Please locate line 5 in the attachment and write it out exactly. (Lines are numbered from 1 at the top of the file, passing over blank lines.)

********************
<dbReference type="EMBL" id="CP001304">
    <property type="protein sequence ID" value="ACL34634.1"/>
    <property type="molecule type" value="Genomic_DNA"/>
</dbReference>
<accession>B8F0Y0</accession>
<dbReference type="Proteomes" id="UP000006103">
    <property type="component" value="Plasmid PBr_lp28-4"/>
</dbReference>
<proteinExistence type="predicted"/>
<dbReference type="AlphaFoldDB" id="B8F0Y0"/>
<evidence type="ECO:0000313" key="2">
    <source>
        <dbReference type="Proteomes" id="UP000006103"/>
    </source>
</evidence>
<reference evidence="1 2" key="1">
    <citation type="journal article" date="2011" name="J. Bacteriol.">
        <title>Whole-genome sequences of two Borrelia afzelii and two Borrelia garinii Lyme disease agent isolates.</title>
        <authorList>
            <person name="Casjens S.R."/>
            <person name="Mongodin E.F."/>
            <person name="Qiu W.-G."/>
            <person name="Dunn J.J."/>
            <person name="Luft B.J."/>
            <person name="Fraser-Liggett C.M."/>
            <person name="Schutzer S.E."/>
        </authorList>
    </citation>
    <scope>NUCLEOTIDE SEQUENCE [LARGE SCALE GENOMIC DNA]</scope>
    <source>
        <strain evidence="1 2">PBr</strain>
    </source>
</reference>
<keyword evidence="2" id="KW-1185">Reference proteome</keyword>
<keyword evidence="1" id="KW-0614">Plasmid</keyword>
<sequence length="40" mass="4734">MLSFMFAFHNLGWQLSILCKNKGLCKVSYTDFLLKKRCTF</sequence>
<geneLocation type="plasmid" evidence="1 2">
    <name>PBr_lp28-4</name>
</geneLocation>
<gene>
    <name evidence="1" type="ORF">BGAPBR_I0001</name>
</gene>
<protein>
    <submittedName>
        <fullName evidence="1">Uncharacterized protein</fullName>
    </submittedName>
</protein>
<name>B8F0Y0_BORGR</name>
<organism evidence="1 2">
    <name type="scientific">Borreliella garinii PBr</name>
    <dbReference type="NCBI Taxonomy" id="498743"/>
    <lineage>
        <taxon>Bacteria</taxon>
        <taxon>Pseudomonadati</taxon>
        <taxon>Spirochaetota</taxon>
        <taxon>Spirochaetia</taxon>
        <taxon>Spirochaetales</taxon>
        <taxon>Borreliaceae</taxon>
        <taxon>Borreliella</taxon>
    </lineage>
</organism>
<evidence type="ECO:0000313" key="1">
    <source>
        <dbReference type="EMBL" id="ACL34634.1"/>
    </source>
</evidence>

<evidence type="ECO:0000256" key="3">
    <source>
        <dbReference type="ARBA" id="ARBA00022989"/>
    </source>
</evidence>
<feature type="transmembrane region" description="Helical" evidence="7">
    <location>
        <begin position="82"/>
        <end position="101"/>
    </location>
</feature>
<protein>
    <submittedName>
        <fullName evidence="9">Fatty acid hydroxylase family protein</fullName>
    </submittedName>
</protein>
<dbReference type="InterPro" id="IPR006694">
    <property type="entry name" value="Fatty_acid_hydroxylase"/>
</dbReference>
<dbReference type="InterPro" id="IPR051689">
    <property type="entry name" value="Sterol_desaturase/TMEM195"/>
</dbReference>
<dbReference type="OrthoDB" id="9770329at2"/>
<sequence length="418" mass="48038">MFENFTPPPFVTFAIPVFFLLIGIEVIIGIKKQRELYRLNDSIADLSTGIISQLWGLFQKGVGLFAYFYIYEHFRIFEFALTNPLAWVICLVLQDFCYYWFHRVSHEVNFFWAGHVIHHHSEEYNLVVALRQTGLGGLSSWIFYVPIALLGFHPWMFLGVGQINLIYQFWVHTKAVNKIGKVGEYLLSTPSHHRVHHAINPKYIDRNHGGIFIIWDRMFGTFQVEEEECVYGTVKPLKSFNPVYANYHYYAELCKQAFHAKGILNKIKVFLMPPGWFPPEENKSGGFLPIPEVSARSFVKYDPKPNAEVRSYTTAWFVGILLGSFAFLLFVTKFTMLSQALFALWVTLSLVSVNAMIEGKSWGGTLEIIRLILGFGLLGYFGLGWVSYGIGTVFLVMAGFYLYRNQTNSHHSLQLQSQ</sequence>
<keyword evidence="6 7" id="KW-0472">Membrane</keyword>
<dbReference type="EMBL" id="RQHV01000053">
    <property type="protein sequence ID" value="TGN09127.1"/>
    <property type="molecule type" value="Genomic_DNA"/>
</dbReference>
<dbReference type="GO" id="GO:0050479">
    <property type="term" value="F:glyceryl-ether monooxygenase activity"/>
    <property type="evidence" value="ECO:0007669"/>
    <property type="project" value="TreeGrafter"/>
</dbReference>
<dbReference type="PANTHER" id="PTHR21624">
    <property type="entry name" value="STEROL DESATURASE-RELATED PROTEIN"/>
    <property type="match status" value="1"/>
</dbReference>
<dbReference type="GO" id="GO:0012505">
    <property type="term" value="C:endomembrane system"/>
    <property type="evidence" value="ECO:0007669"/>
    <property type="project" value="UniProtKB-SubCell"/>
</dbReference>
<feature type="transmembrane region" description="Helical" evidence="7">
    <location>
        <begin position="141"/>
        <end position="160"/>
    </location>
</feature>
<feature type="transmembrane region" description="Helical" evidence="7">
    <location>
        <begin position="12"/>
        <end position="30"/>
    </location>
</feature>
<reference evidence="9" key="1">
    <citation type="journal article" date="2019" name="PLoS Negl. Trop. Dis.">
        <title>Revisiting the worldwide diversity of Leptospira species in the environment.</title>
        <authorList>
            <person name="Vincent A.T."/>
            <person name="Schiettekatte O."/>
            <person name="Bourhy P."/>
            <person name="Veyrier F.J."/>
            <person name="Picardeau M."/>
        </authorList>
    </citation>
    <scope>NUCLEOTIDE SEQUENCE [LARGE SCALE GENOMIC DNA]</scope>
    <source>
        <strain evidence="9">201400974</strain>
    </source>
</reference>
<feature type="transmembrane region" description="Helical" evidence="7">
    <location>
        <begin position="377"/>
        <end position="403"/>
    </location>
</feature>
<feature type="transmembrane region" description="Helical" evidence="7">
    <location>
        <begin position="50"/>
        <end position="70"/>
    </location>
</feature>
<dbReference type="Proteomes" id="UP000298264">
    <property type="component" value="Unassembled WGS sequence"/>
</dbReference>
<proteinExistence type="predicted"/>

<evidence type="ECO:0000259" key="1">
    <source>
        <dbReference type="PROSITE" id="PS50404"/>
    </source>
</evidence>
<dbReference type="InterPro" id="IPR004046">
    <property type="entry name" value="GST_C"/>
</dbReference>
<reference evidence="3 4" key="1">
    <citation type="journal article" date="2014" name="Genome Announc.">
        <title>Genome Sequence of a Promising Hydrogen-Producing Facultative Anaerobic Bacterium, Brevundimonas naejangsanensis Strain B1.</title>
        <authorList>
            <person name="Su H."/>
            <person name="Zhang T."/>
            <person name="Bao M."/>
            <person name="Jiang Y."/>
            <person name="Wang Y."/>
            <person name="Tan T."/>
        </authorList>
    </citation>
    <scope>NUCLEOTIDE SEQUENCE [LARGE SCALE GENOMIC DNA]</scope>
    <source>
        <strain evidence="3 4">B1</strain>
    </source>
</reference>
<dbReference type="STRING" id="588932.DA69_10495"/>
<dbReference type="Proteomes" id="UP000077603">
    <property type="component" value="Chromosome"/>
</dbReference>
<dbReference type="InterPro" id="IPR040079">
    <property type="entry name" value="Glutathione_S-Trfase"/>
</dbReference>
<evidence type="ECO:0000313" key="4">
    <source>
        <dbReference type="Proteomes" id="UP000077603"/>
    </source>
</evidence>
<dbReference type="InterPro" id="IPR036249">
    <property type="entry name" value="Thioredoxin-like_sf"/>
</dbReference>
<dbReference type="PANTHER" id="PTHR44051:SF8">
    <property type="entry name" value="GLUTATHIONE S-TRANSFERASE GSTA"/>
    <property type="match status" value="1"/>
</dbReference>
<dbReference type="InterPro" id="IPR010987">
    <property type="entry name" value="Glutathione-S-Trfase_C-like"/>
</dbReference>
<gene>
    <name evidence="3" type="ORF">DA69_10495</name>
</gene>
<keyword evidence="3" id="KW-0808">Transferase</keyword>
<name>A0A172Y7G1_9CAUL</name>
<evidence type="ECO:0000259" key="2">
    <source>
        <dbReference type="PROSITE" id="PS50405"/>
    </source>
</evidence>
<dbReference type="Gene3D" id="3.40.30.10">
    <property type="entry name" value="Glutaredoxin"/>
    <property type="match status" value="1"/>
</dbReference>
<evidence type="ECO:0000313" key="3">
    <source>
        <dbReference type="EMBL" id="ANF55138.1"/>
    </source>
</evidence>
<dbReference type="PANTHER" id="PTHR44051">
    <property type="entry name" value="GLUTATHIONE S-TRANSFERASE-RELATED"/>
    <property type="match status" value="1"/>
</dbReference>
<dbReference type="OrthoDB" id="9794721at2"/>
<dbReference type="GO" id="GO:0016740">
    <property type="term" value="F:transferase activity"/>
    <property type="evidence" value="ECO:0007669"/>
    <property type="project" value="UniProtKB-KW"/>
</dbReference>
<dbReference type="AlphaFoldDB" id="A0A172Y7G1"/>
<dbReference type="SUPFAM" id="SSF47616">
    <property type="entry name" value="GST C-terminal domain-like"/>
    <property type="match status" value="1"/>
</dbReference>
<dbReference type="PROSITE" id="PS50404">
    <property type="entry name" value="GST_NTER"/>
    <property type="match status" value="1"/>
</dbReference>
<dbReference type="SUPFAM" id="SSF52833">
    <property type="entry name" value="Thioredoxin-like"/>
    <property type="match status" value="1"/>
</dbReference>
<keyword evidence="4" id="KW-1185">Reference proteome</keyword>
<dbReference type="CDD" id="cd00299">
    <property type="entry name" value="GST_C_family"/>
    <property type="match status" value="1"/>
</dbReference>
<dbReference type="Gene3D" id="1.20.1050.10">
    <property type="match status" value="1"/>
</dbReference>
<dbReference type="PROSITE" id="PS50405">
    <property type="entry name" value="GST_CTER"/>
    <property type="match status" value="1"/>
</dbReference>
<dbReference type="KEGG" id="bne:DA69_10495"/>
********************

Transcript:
<accession>B8F0Y0</accession>